ERISA includes provisions that apply to many populations. First and foremost, self-funded health plans, but also to fully insured groups (those with over 100 employees must file 5500 forms and comply with other ERISA provisions, but ERISA also applies to smaller groups as far as requirements to have plan documents, summary plan descriptions, and other disclosure requirements), and union plans.  I have to admit, I take this section very personally, as I’ve spent my entire career working with ERISA plans and self-funded plans.  In addition, I personally have written many ERISA wrap-around Plan Documents for my full-insured groups, to assure that they comply with the federal law (as Certificates of Coverage generally do not meet ERISA requirements).  So, some would call me very much an expert in this area.  Given that this is my expertise, I will defend this area to the best of my ability. Please accept my apologies in advance if my emotions on this issue affect my words in this article.

It’s obvious that the report is designed to present a positive case for “unified financing” (single payer), as that is what it was tasked to do.  However, the reckless attack on federal law is more than irritating… In my world, it’s almost criminal.  I know that sounds harsh, so let me explain my views(I suppose at this point, I should re-state that the views and opinions of the author are not necessarily those of the California Association of Health Underwriters, so CAHU, that’s my disclaimer!)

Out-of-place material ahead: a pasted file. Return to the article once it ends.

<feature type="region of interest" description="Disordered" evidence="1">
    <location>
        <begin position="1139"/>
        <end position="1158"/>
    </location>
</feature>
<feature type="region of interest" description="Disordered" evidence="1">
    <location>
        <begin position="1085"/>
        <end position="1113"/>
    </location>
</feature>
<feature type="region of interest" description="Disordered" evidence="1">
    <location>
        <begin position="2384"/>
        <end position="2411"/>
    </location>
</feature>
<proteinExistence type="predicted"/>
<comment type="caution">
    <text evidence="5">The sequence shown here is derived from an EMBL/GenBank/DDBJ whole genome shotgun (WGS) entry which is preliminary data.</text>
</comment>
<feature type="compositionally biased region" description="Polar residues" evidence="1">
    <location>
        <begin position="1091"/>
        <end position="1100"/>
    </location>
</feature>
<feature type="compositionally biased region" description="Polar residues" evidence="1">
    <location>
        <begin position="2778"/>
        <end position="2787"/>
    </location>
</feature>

I’d like to preface this section with some quotes from the pre-ERISA attack portion of the report, which of course leads up to the (in my opinion) most important and egregious sections.

The report then goes into steps to prepare to transition to Unified Financing (ie single payer), then goes into to revisiting employer contributions and obligations.  In this section, the blatant attack on ERISA and self-funding begins.

“In developing a united financing policy, the state will need to address potential conflicts with the federal Employee Retirement Income Security Act (ERISA) in relationship to self-funded plans.  Self-funded plans are those in which the employer assumes the financial risk of employees’ health care cost and pays for their health care expenses directly rather by purchasing insurance and having the risk shifted to a third party.  Very large employers are most likely to self-fund because their size better positions them to forecast and spread risk, and because it allows them to offer uniform benefits to their employees nationwide, avoiding both state benefit mandates and state-imposed insurance taxes.  At least 5.5 million Californians are covered through self-funded employer arrangements.”

Let me just stop there to make some important points.  First, an employer does not have to be “very large” to self-fund.  Although some are smaller, most are 100 or more employees.  The 100 to 500 market also does very well self-funding in many instances.  And I will defend the ERISA rule that allows employers to have one set of plan rules, regardless of employee locations across state lines.  That is one of the best advantages to self-funding.  For employers who operate in multiple states, this drastically reduces administrative and human resources costs.